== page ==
Period Eleven of Training for Cross-Country Skiing


Welcome to period eleven of training for cross-country skiing, – the month of February.

For the most part, this period is not about last-minute training to catch up for the lost time. Less will be more. As the farmers say, “The hay is in the barn”. During this period, the focus has to be on being healthy, feeling confident, sharpening your fitness, feeling good technically at speed, and recovering well, so you have all the gunpowder (energy and glycogen stores) and swagger you need come race day.


Strength remains important. The volume again is much less, but it’s stabilized from the last period or two, and we use that as a bit of a misnomer because stabilizing doesn’t necessarily mean we’re doing the same thing week in and week out.

We’re still periodizing and progressing with our training. But what we’re doing is we’re being deliberate in targeting the strength sessions when they’re hard. They’re usually early in the week, maybe a Tuesday, and then perhaps we do another session towards the end of the week that’s more core-based. So we will do a full body strength and then more core-oriented as it gets closer to the competition.

Thoughts on tapering and peaking

There are many approaches to peaking for the big race. I think it is better to keep it simple and not search for the “secret”. My approach to “peaking” or “tapering” is not to make some secret voodoo-style major adjustments to an athlete’s training plan. It is more about continuing to train consistently and working on the little details to be at your best – eating right, sleeping well, promoting recovery, reducing external stresses, etc. The adjustment for me is focusing more on rest and recovery leading into the big race(s).

A volume drop to about 80-90% of a normal small/recovery week in the week or 10 days before the big day is also in order unless past experience tells you that you need to continue to do regular small weeks of training not to feel stale.

I also like to prescribe some intensity workouts that are a bit shorter in duration with a slightly higher skiing velocity than the goal race pace and plenty of rest. This should have an athlete feeling technically good at speed, maybe even finding a new gear for your toolbox in the week or two before the big race, and help an athlete feel sharp and confident.

More than finding the best ever secret intensity session before your big race to perform some magic, I think it is important to feel confident you have prepared well for the last year (or months if you got a late start) and you can come in with a little swagger from the preparation you have done.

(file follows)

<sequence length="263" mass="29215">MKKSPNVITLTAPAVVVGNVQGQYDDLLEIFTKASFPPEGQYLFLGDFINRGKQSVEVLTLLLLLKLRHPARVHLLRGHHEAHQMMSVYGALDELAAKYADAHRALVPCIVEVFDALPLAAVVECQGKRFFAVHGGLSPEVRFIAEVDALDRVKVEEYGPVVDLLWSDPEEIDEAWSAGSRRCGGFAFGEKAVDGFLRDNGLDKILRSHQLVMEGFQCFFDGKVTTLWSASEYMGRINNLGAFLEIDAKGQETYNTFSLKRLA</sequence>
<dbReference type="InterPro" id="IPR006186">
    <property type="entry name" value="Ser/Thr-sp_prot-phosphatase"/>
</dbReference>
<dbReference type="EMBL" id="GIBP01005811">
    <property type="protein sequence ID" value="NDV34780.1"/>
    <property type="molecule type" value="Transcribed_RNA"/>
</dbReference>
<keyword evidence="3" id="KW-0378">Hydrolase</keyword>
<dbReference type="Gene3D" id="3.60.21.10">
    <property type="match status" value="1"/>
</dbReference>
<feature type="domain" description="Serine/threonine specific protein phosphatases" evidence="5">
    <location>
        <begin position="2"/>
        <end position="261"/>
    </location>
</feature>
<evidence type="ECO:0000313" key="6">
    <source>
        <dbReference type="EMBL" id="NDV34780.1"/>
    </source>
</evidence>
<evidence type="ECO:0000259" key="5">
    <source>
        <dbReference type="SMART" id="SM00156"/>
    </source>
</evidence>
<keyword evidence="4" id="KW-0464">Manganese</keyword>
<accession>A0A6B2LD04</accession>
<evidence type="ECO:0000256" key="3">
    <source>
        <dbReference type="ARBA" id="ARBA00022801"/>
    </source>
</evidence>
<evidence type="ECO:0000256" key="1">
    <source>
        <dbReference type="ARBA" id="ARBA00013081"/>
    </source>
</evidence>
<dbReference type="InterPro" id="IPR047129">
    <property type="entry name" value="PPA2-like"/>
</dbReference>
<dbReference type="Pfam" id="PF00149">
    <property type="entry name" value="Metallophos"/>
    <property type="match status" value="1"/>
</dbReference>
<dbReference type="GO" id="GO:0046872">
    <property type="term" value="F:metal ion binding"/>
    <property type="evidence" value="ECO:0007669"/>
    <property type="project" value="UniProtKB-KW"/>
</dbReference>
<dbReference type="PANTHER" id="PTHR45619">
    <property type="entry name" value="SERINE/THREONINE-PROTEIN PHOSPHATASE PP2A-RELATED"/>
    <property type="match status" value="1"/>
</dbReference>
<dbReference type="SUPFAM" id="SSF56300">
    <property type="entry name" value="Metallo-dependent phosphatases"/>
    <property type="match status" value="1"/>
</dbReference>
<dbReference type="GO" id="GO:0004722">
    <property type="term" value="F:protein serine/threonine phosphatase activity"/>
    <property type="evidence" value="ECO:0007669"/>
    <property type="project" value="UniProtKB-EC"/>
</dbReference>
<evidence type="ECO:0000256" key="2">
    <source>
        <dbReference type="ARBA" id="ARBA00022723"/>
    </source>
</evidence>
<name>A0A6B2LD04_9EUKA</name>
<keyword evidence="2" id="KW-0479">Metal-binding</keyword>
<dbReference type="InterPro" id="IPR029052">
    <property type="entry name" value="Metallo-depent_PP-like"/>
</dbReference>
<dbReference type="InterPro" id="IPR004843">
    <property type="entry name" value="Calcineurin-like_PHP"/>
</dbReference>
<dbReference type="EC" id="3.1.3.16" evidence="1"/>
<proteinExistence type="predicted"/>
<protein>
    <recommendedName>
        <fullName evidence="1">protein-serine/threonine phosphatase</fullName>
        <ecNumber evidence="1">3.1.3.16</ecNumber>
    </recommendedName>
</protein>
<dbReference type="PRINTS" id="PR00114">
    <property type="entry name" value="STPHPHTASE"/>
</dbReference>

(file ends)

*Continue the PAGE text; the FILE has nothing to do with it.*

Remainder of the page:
If you haven’t done the proper preparation work in the weeks, months, and years leading up to the event, there is no rabbit to pull out of the hat from the training or nutrition standpoint in the last days before the event. The best you might be able to do is invest in upgrading to some top-of-the-line, well-fitting skis, poles, or boots a few weeks out and then hoping your race waxer knocks it out of the park with your wax job – both risks that are better off avoided by good consistent preparation.

For more on tapering, go to

Good luck navigating that last week or two!!


Each period, we will end with this advice since it is so important:

As you plan your weeks and evaluate your training, give some thought to how you use the training plan. It is written to be a blueprint and a guide for your training and is not written knowing in advance what conflicts you may have with training in any given week. Many weeks can be done as scheduled. However, if you have to swap days or weeks out on account of your non-training life, with good planning, it can be done with great success, provided you are giving thought to the swapping.

When it comes time to plan your training week, sometimes it’s helpful to know which workouts take precedence over others. This is particularly useful if a skier has other obligations outside of skiing (work, personal life, etc.) that may interfere with the amount of training one can devote during the week. Thus, adjustments must be made.

For example, let’s say you have a week at work where you are going to have heavy time demands and stress, and the schedule says it is the third week of the period, which is our big week. It may be best to hold off on the third week and swap it with Week 4 – our easy week to recover, and then maybe make a slight adjustment in Week 1 of the following period.

You can also swap out days on account of life outside of your training plan. Just remember, as you do that, it is ideal to follow a pattern of hard followed by easy for the pattern of days.

To make adjustments to the plan that won’t dilute the integrity of the training program, we have a few pointers for planning a training week.

Read the advisory on scheduling workouts:

– Cheers, see you next month!

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